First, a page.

Sri Lanka has been inhabited for thousands of years; plant cultivation there probably began over 10,000 years ago. The first known inhabitants were the Veddhas, who call themselves Vannialatto, meaning "people of the forest." Veddhas still live deep in the rainforest in small villages.
Settlers arrived from northern and southern India between 500 and 300 BC. They settled along the river banks of the northern and southwestern plains. The Sinhalese, who converted to Buddhism in the 3rd century, came from northern India. The Tamils came from the southern states of India and settled in the Jaffna peninsula, still the centre of Sri Lankan Tamil culture.
Both groups cultivated rice, using large-scale irrigation systems in the northern and eastern areas of the island. Sri Lankans were the greatest irrigators of the ancient world; even modern technology would find it difficult to better their feats of engineering.
The island was often a target of invasion from powerful states in southern India. In the 12th century, after repeated invasions from the Chola empire, the Sinhalese moved their capital further south. They became separated from the Tamils by a belt of mountains and dense forest, and set up new cities on the coast and in the inland hills. A strong Tamil kingdom with its capital in Jaffna was established in the north. During this period, the first Arab merchants of Islamic faith arrived and settled on the island.
The 16th century saw the beginning of 450 years of European colonialism in Sri Lanka, which was then known as Ceylon. Portuguese colonists were eventually expelled by the Dutch, who were later succeeded by the British. The British introduced the English language through missionary schools, built roads and railways, and established cinnamon, tea and rubber plantations. Thousands of Tamils from southern India were brought to the country to work on these plantations. Tamils of Indian origin now account for about 5% of the Tamil population.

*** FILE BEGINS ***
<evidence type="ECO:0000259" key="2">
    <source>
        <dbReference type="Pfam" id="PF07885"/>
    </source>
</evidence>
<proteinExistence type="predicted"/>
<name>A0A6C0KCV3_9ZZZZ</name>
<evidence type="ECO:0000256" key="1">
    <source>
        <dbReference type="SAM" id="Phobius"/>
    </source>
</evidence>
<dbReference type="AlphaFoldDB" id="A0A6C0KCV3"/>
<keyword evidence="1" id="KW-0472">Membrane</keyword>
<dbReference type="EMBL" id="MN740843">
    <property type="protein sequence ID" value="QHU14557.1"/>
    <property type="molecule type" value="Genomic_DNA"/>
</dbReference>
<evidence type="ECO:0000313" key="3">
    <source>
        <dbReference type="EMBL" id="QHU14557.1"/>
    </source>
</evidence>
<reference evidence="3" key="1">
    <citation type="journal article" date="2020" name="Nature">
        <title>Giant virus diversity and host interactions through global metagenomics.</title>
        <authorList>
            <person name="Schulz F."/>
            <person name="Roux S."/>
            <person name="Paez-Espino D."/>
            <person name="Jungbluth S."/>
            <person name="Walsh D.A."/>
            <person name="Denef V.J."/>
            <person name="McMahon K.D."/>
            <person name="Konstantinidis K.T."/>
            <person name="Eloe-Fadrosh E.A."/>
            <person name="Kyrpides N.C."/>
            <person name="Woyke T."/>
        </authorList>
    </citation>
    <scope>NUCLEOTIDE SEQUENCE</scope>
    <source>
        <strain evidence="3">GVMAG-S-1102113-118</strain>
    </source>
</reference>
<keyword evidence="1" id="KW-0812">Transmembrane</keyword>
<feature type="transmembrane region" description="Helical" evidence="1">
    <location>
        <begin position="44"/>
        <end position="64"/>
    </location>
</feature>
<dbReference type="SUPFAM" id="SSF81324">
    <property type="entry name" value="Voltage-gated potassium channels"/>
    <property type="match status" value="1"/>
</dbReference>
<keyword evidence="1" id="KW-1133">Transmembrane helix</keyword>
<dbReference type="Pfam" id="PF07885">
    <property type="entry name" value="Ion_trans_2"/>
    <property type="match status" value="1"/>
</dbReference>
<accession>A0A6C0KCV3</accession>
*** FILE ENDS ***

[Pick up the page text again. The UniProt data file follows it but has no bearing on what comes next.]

In 1948, Ceylon became an independent state within the British Commonwealth (although the country's name did not change to Sri Lanka until 1972). In 1956, the government declared Sinhala the country's official language. The Tamils, who constitute almost 20% of the population, felt endangered as an ethnic minority; relations between Tamils and Sinhalese grew increasingly strained.
In 1983, underlying tensions escalated into a pattern of killings, retaliation and revenge. Since then, thousands civilians on both sides have been threatened, tortured and killed. A 1987 Indian-Sri Lankan agreement that sent Indian peace keeping forces into the island ended up in failure by 1990, when violence resumed. Peace negotiations have encountered resistance from both Sinhalese and Tamil militant groups. One Tamil militant organization, the Liberation Tigers of Tamil Eelam, wants an independent Tamil state; they now control much of northern and eastern Sri Lanka. Not all Tamils are separatists, however. Many support a Canadian form of federalism and want to reach a peaceful settlement. Yet the armed conflict continues, and many Sri Lankans seek political asylum elsewhere.